Madam President: The Storm Before the Storm

I imagine the smoke-filled room: a group of fat cats sit around a table. Their shirt sleeves are rolled up, they puff on stumpy cigars, their foreheads are slick with sweat. It’s getting late; the hours tick by while the discussion gets heated. Voices get louder and the shouted comments are laced with profanity. Fists pound  the table. Tempers are wearing thin. What’s going on in this room? What’s it all about?

The election is coming up. Someone has to be nominated for president.

But who? 
Names are tossed around and rejected. One of the cigar smokers leans back from the table and stares at the ceiling, deep in thought.
 What about…? He tosses out a name. Someone he thinks will “play ball.”
Around the table, everyone snaps to attention. A new name to consider. An unknown. No experience? What difference does that make, as long as the agenda will be adhered to? As long as the status quo remains, uh, the status quo…
A hush falls over the room then. Time to choose someone so they can all go home before daybreak.  One by one, they nod, then take several contemplative puffs on their stogies. It is done.

And this is how I was nominated for the office of PTA president at my children’s elementary school in 1990.
Well,  maybe it was not quite like that. But still, my name was put out there and I got votes. 
And so began my year of living dangerously in the PTA.

It was my very own annus horribilisI had the bad luck to get elected, and found myself in the middle of a politically divisive controversy. Do the details matter any more, nearly twenty years later? They do to me. 

So don’t get me started on the subject of how one person can piss some people off so much they practically have a torch and pitchfork parade in her honor, while others believe that sainthood isn’t out of the question. And I am not talking about myself here. I’m talking about the school’s principal.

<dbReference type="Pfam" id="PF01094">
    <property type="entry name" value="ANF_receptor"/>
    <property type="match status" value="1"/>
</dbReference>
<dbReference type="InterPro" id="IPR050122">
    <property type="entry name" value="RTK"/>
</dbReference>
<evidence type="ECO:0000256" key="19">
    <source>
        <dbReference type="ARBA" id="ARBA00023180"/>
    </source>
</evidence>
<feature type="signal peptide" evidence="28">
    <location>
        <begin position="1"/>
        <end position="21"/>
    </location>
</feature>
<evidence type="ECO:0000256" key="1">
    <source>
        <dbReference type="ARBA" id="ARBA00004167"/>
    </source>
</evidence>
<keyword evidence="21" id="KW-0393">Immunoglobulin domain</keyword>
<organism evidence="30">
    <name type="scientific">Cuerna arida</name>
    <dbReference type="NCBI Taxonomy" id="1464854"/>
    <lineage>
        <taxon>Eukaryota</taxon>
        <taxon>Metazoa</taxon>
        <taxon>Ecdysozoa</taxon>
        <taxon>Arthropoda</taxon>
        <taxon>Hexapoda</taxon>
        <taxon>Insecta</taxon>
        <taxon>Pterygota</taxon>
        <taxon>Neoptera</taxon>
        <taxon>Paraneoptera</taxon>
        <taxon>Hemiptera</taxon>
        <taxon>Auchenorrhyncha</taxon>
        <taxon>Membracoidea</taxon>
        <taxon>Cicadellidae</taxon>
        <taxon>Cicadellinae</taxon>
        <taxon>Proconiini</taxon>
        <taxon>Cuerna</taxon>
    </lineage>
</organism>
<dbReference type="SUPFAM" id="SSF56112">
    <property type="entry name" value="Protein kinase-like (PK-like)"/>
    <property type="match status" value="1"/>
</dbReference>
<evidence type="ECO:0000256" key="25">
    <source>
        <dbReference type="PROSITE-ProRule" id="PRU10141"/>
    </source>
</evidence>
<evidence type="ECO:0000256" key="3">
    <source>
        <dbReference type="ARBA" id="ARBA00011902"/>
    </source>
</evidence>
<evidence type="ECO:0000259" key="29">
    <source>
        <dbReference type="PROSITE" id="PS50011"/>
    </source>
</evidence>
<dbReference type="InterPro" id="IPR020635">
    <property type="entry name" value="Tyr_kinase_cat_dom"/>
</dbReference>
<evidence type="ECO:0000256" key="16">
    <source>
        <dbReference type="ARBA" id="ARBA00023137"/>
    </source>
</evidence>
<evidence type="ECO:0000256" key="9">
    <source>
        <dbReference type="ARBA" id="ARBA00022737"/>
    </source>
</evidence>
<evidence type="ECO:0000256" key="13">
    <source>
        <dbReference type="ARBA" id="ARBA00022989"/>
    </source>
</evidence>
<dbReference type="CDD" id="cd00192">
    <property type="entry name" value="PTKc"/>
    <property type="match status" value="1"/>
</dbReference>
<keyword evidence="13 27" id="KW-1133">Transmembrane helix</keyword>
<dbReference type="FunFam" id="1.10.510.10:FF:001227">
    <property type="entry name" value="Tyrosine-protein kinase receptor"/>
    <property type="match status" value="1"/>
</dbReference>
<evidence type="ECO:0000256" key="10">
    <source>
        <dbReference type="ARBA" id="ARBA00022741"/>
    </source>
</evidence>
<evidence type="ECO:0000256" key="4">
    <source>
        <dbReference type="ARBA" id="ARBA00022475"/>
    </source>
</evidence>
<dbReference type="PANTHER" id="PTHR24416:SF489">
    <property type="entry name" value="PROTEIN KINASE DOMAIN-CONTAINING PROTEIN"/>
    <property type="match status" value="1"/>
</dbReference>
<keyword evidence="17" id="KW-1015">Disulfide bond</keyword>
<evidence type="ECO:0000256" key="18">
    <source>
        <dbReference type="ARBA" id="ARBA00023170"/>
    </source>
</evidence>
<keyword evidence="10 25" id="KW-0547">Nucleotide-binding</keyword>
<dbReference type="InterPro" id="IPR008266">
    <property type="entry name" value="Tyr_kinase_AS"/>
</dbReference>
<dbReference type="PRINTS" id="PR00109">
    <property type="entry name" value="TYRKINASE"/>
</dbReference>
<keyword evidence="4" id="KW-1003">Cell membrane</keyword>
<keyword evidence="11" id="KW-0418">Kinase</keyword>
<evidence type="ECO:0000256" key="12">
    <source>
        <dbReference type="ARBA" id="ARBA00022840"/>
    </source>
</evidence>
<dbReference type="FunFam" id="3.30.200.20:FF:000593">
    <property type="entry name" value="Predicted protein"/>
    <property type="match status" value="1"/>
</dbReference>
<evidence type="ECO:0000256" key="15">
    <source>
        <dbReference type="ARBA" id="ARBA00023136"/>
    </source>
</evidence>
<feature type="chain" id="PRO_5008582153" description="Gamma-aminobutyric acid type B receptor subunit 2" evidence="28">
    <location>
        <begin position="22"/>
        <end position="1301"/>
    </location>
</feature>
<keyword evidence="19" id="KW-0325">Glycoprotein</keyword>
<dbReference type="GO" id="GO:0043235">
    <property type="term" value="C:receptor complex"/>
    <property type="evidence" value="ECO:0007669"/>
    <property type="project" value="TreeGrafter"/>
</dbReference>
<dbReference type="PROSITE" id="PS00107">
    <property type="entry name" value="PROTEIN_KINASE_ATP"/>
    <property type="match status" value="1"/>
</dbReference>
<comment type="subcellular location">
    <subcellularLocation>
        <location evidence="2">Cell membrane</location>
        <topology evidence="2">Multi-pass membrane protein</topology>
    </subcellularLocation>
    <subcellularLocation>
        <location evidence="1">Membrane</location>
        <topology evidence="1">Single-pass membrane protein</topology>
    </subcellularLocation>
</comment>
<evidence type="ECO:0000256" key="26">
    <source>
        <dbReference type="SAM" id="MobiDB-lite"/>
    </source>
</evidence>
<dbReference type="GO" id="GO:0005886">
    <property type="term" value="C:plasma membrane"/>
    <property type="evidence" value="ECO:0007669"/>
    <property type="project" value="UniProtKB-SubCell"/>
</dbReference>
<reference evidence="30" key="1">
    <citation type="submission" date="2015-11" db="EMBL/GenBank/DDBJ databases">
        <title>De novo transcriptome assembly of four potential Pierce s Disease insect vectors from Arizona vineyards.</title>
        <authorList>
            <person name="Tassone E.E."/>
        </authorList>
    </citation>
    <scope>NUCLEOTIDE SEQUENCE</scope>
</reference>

This situation is not unique. I’ve heard stories about one person causing a rift in a community or an organization that goes beyond–way beyond–reason.  I was clearly on the side of evil, according to some, while others believed, as I did, that the party in question was being maligned for no good reason. Hatfields and McCoys. Sharks and Jets. Something like that. Everyone took a side, one way or the other.
And another thing: I read the bylaws of the organization and put a stop to the way the funds were being used. Every party needs a pooper, and that was me. 

 I  saw how out of compliance we were, especially when it came to how the money was being spent.  I took some serious flak from people who felt very differently about spending PTA funds for things (gifts, parties) other than programs and enrichment for kids. Call me crazy, but rules are rules. And I believe in following the rules, even when I ruffle some feathers. Yeah, takin’ it to the streets, old (elementary) school style. How can you be a rebel and a stickler at the same time? A funny line to walk, but that’s the way it happened.
Some people  thought I was the worst president since…I don’t even know.

I learned a lot that year about friendship and loyalty and how normally reasonable people can dig themselves in so deep that there’s no talking to them. Backstabbers: they’re out there. They smile in your face, etc.

I also learned that there are more than two ways to look at any problem, and I wish I’d had the wisdom to see that in the heat of the controversy. On the plus side, I did learn to be more comfortable speaking in front of groups, and I found out that there actually are benefits to taking an unpopular stand and sticking with it when you know it’s the right thing to do.

It was my first and last experience of getting elected to any office, however unimportant. No thanks!
I finished my term in the spring of 1991. When it was over, I couldn’t imagine living through anything that horrible again. As they say, little did I know…The worst was yet to come.

Don’t cry for me Argentina…or Oakland. Whatever.

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